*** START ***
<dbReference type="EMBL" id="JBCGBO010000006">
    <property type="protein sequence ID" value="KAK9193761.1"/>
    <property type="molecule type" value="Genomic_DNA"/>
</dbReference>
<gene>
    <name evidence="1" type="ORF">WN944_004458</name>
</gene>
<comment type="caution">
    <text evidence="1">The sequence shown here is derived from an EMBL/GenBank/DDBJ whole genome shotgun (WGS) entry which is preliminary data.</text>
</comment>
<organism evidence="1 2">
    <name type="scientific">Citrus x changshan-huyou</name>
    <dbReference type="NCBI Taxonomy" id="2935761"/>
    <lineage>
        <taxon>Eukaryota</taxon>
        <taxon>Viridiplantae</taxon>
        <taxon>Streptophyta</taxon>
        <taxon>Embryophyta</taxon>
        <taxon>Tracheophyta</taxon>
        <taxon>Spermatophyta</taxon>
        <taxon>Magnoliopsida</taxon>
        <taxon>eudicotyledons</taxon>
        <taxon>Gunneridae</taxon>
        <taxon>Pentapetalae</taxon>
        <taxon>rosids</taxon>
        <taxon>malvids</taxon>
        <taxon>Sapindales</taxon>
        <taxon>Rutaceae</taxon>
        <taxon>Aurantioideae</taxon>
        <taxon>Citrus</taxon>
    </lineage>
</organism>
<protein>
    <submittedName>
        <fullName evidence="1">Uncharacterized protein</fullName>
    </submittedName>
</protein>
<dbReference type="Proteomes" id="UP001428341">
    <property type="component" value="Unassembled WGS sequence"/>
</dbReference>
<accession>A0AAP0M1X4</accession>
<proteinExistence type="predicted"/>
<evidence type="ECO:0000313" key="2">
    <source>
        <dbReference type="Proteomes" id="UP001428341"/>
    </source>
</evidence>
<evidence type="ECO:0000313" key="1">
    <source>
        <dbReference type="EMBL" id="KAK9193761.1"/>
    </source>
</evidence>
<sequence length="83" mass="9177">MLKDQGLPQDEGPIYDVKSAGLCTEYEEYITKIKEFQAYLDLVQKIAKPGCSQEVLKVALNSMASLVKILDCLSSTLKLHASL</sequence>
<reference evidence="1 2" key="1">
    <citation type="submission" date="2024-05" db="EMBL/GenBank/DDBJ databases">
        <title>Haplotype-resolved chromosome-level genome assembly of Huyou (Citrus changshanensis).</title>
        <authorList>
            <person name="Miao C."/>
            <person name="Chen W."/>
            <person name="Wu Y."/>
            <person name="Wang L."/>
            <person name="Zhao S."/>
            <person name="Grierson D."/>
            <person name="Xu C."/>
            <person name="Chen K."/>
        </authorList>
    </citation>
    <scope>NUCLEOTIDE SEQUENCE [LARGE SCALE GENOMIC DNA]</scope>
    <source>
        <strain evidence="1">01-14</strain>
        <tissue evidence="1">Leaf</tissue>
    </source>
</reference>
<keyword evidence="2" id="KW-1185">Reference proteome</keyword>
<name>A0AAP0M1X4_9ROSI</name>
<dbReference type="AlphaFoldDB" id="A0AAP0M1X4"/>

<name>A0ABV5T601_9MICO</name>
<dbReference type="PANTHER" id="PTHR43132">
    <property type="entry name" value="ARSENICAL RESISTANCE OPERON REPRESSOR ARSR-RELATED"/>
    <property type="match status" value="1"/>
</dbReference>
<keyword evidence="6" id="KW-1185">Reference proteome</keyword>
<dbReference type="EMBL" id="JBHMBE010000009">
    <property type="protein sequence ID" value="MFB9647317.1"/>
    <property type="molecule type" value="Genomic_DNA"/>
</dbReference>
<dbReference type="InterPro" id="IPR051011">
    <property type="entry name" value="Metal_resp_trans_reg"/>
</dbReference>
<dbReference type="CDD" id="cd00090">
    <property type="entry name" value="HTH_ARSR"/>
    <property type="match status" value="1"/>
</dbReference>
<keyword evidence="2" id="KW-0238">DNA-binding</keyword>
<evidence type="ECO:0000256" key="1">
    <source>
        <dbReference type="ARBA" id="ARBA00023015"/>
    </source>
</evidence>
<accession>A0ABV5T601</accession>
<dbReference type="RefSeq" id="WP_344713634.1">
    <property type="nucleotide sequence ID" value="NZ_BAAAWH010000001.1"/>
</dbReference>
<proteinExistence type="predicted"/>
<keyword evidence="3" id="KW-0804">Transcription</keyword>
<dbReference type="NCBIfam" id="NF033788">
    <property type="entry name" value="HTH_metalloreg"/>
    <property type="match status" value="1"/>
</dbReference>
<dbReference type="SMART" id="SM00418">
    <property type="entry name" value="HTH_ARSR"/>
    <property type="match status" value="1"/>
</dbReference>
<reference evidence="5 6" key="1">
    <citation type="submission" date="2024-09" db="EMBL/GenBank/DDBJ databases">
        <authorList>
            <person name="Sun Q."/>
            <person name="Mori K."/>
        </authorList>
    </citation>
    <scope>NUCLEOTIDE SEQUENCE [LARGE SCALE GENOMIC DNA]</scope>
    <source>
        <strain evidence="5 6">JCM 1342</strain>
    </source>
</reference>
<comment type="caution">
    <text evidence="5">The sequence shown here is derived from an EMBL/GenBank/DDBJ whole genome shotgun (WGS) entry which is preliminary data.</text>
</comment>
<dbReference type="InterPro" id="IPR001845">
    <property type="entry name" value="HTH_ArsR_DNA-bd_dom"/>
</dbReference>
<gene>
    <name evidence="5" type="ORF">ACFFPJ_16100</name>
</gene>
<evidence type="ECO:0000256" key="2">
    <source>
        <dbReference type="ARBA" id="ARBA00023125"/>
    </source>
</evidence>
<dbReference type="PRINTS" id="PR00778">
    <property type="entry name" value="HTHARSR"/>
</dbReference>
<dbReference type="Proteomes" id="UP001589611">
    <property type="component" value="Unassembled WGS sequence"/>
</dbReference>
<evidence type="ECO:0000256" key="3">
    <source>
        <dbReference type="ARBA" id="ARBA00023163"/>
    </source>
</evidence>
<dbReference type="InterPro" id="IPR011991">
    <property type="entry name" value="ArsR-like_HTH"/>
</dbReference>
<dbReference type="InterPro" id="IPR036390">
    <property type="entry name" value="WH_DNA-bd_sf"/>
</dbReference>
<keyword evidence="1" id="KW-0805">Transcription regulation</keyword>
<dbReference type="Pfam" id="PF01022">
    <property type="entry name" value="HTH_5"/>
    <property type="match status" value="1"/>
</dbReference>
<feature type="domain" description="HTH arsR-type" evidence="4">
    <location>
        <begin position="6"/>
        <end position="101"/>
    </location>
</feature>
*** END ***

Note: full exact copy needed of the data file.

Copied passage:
<dbReference type="EMBL" id="JBCGBO010000006">
    <property type="protein sequence ID" value="KAK9193761.1"/>
    <property type="molecule type" value="Genomic_DNA"/>
</dbReference>
<gene>
    <name evidence="1" type="ORF">WN944_004458</name>
</gene>
<comment type="caution">
    <text evidence="1">The sequence shown here is derived from an EMBL/GenBank/DDBJ whole genome shotgun (WGS) entry which is preliminary data.</text>
</comment>
<organism evidence="1 2">
    <name type="scientific">Citrus x changshan-huyou</name>
    <dbReference type="NCBI Taxonomy" id="2935761"/>
    <lineage>
        <taxon>Eukaryota</taxon>
        <taxon>Viridiplantae</taxon>
        <taxon>Streptophyta</taxon>
        <taxon>Embryophyta</taxon>
        <taxon>Tracheophyta</taxon>
        <taxon>Spermatophyta</taxon>
        <taxon>Magnoliopsida</taxon>
        <taxon>eudicotyledons</taxon>
        <taxon>Gunneridae</taxon>
        <taxon>Pentapetalae</taxon>
        <taxon>rosids</taxon>
        <taxon>malvids</taxon>
        <taxon>Sapindales</taxon>
        <taxon>Rutaceae</taxon>
        <taxon>Aurantioideae</taxon>
        <taxon>Citrus</taxon>
    </lineage>
</organism>
<protein>
    <submittedName>
        <fullName evidence="1">Uncharacterized protein</fullName>
    </submittedName>
</protein>
<dbReference type="Proteomes" id="UP001428341">
    <property type="component" value="Unassembled WGS sequence"/>
</dbReference>
<accession>A0AAP0M1X4</accession>
<proteinExistence type="predicted"/>
<evidence type="ECO:0000313" key="2">
    <source>
        <dbReference type="Proteomes" id="UP001428341"/>
    </source>
</evidence>
<evidence type="ECO:0000313" key="1">
    <source>
        <dbReference type="EMBL" id="KAK9193761.1"/>
    </source>
</evidence>
<sequence length="83" mass="9177">MLKDQGLPQDEGPIYDVKSAGLCTEYEEYITKIKEFQAYLDLVQKIAKPGCSQEVLKVALNSMASLVKILDCLSSTLKLHASL</sequence>
<reference evidence="1 2" key="1">
    <citation type="submission" date="2024-05" db="EMBL/GenBank/DDBJ databases">
        <title>Haplotype-resolved chromosome-level genome assembly of Huyou (Citrus changshanensis).</title>
        <authorList>
            <person name="Miao C."/>
            <person name="Chen W."/>
            <person name="Wu Y."/>
            <person name="Wang L."/>
            <person name="Zhao S."/>
            <person name="Grierson D."/>
            <person name="Xu C."/>
            <person name="Chen K."/>
        </authorList>
    </citation>
    <scope>NUCLEOTIDE SEQUENCE [LARGE SCALE GENOMIC DNA]</scope>
    <source>
        <strain evidence="1">01-14</strain>
        <tissue evidence="1">Leaf</tissue>
    </source>
</reference>
<keyword evidence="2" id="KW-1185">Reference proteome</keyword>
<name>A0AAP0M1X4_9ROSI</name>
<dbReference type="AlphaFoldDB" id="A0AAP0M1X4"/>

<name>A0ABV5T601_9MICO</name>
<dbReference type="PANTHER" id="PTHR43132">
    <property type="entry name" value="ARSENICAL RESISTANCE OPERON REPRESSOR ARSR-RELATED"/>
    <property type="match status" value="1"/>
</dbReference>
<keyword evidence="6" id="KW-1185">Reference proteome</keyword>
<dbReference type="EMBL" id="JBHMBE010000009">
    <property type="protein sequence ID" value="MFB9647317.1"/>
    <property type="molecule type" value="Genomic_DNA"/>
</dbReference>
<dbReference type="InterPro" id="IPR051011">
    <property type="entry name" value="Metal_resp_trans_reg"/>
</dbReference>
<dbReference type="CDD" id="cd00090">
    <property type="entry name" value="HTH_ARSR"/>
    <property type="match status" value="1"/>
</dbReference>
<keyword evidence="2" id="KW-0238">DNA-binding</keyword>
<evidence type="ECO:0000256" key="1">
    <source>
        <dbReference type="ARBA" id="ARBA00023015"/>
    </source>
</evidence>
<accession>A0ABV5T601</accession>
<dbReference type="RefSeq" id="WP_344713634.1">
    <property type="nucleotide sequence ID" value="NZ_BAAAWH010000001.1"/>
</dbReference>
<proteinExistence type="predicted"/>
<keyword evidence="3" id="KW-0804">Transcription</keyword>
<dbReference type="NCBIfam" id="NF033788">
    <property type="entry name" value="HTH_metalloreg"/>
    <property type="match status" value="1"/>
</dbReference>
<dbReference type="SMART" id="SM00418">
    <property type="entry name" value="HTH_ARSR"/>
    <property type="match status" value="1"/>
</dbReference>
<reference evidence="5 6" key="1">
    <citation type="submission" date="2024-09" db="EMBL/GenBank/DDBJ databases">
        <authorList>
            <person name="Sun Q."/>
            <person name="Mori K."/>
        </authorList>
    </citation>
    <scope>NUCLEOTIDE SEQUENCE [LARGE SCALE GENOMIC DNA]</scope>
    <source>
        <strain evidence="5 6">JCM 1342</strain>
    </source>
</reference>
<comment type="caution">
    <text evidence="5">The sequence shown here is derived from an EMBL/GenBank/DDBJ whole genome shotgun (WGS) entry which is preliminary data.</text>
</comment>
<dbReference type="InterPro" id="IPR001845">
    <property type="entry name" value="HTH_ArsR_DNA-bd_dom"/>
</dbReference>
<gene>
    <name evidence="5" type="ORF">ACFFPJ_16100</name>
</gene>
<evidence type="ECO:0000256" key="2">
    <source>
        <dbReference type="ARBA" id="ARBA00023125"/>
    </source>
</evidence>
<dbReference type="PRINTS" id="PR00778">
    <property type="entry name" value="HTHARSR"/>
</dbReference>
<dbReference type="Proteomes" id="UP001589611">
    <property type="component" value="Unassembled WGS sequence"/>
</dbReference>
<evidence type="ECO:0000256" key="3">
    <source>
        <dbReference type="ARBA" id="ARBA00023163"/>
    </source>
</evidence>
<dbReference type="InterPro" id="IPR011991">
    <property type="entry name" value="ArsR-like_HTH"/>
</dbReference>
<dbReference type="InterPro" id="IPR036390">
    <property type="entry name" value="WH_DNA-bd_sf"/>
</dbReference>
<keyword evidence="1" id="KW-0805">Transcription regulation</keyword>
<dbReference type="Pfam" id="PF01022">
    <property type="entry name" value="HTH_5"/>
    <property type="match status" value="1"/>
</dbReference>
<feature type="domain" description="HTH arsR-type" evidence="4">
    <location>
        <begin position="6"/>
        <end position="101"/>
    </location>
</feature>